– FUCK YOU ALL !!!
    “Hereby, I order!”
    – THIS NEW CONDOM WHO FANCIES HIMSELF A BLIMP HE’LL GET NEEDLES IN THE ASS, NOT A GENERAL’S RANK!
    “To issue a warning to the division commander Colonel Ivanov of his incomplete fitness to the current command …”
    – THE REST OF THE HERD, HE SHOULD FUCK HIMSELF!
    “The rest of the commanding staff is to be disciplined by the authority of the division commander”
    – FUCK !!
    “Military District Commander Colonel-General Petrov”

  5. John Cowan says:

    Okay, if we are doing fuck jokes:

    MacDonald’s mention of the Everest expedition reminded me of the lecture tour undertaken by the commander of the record-breaking climb, Sir Vivian Fuchs. Sir Vivian was appearing on a platform in the British Midlands and the chairman called the meeting to order, proceeding with a few remarks about the distinguished explorer. “Sir Vivian Fucks,” he said, “is the man really responsible for the conquest of Everest. His planning was meticulous, and made it possible for the summit to be achieved by Hillary and Sherpa Tenzing. It gives me great pleasure to present to you, Sir Vivian Fucks.”

    Afterward, the chairman asked a friend if his introduction had gone well, and the reply was that it had, but that he should know that Sir Vivian pronounced his named “Fooks”, not “Fucks.”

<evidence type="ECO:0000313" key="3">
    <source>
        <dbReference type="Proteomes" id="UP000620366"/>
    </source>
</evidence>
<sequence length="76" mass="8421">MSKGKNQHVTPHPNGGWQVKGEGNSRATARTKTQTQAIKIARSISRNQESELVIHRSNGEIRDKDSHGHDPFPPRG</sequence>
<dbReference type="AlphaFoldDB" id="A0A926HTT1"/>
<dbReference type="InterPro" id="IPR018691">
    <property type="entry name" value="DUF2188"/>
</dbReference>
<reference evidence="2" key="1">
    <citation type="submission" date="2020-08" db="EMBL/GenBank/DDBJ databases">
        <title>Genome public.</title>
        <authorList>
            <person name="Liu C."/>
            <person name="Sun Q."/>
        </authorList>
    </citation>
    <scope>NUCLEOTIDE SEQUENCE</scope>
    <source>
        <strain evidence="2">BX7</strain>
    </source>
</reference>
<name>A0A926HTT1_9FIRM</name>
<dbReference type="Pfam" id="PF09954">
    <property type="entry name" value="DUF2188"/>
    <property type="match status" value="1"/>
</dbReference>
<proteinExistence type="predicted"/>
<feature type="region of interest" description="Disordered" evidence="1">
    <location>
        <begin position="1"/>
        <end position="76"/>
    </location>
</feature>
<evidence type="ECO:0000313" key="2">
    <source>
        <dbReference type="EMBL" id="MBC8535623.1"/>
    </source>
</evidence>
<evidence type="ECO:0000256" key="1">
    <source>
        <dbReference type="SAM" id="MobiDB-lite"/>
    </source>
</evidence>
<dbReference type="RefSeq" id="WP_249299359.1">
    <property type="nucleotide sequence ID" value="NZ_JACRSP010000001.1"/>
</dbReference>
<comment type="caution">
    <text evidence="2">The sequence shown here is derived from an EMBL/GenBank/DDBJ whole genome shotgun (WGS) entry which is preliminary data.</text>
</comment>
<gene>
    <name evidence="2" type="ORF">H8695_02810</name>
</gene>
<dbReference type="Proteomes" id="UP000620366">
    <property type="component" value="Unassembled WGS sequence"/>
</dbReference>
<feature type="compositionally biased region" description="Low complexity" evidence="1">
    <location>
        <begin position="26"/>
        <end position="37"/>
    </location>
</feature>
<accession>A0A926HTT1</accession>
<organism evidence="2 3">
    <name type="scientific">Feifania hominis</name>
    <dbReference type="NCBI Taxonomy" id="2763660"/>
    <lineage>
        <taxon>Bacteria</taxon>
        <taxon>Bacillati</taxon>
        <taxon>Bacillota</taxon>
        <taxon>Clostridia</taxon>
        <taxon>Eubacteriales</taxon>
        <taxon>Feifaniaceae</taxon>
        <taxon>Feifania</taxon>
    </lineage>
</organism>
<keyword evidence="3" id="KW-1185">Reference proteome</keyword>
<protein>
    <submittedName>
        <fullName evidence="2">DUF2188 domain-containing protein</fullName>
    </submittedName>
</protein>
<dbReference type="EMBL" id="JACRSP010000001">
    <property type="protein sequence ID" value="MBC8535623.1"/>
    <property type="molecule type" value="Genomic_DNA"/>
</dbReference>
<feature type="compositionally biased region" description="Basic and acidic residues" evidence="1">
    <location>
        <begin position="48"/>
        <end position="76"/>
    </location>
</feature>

“I know,” said the chairman, “but you’d no expect me to pronoonce that word in pooblic!”

    There are of course many versions of this story, and it doesn’t make that much sense dialectologically: the Midlands don’t reverse FOOT and STRUT, they never had the FOOT-STRUT split in the first place.

    There is also the “CEO computer keyboard”, which only has three keys, labeled “Fuck yes”, “Fuck no”, and “Fuck off.”

  6. David Eddyshaw says:

    General Petrov’s natural tongue would appear to have an extremely straightforward semantic and indeed structural mapping to what the US scholar Tom Wolfe has called “Army Creole” (Wolfe, 1979.) Building on the seminal work of Jerry Fodor in this field (Fodor, 1975) I would postulate that both idioms are in fact instantiations of what I propose to call Military Mentalese (“the language of military thought.”)

    Truly, all men are brothers.

  7. David Eddyshaw says:

    I note on further study of the literature that more recent work suggests that the only truly innate characteristic of Military Mentalese is recursion, or “fighting tomorrow’s wars with yesterday’s weapons”, as it is called in the subfield. However, I also note that much of this work is inspired directly or indirectly by a character notoriously unsympathetic to military thought.

    More research is clearly needed.

  8. I’m sure the Chinese scribes were just doing their job.

    Most of the population in China was illiterate. If you wanted to write any kind of letter you went to your local scribe (who probably operated from a stand in the street) and asked him to compose it for you. He would put everything in the correct format using the correct literary expressions, whether appropriate to an official letter or love letter, in the correct flowing calligraphy. A peasant’s inane mumblings would not be considered acceptable.

    The “opinionated Chinese clerk” was performing the same service for foreigners.

Speak Your Mind

*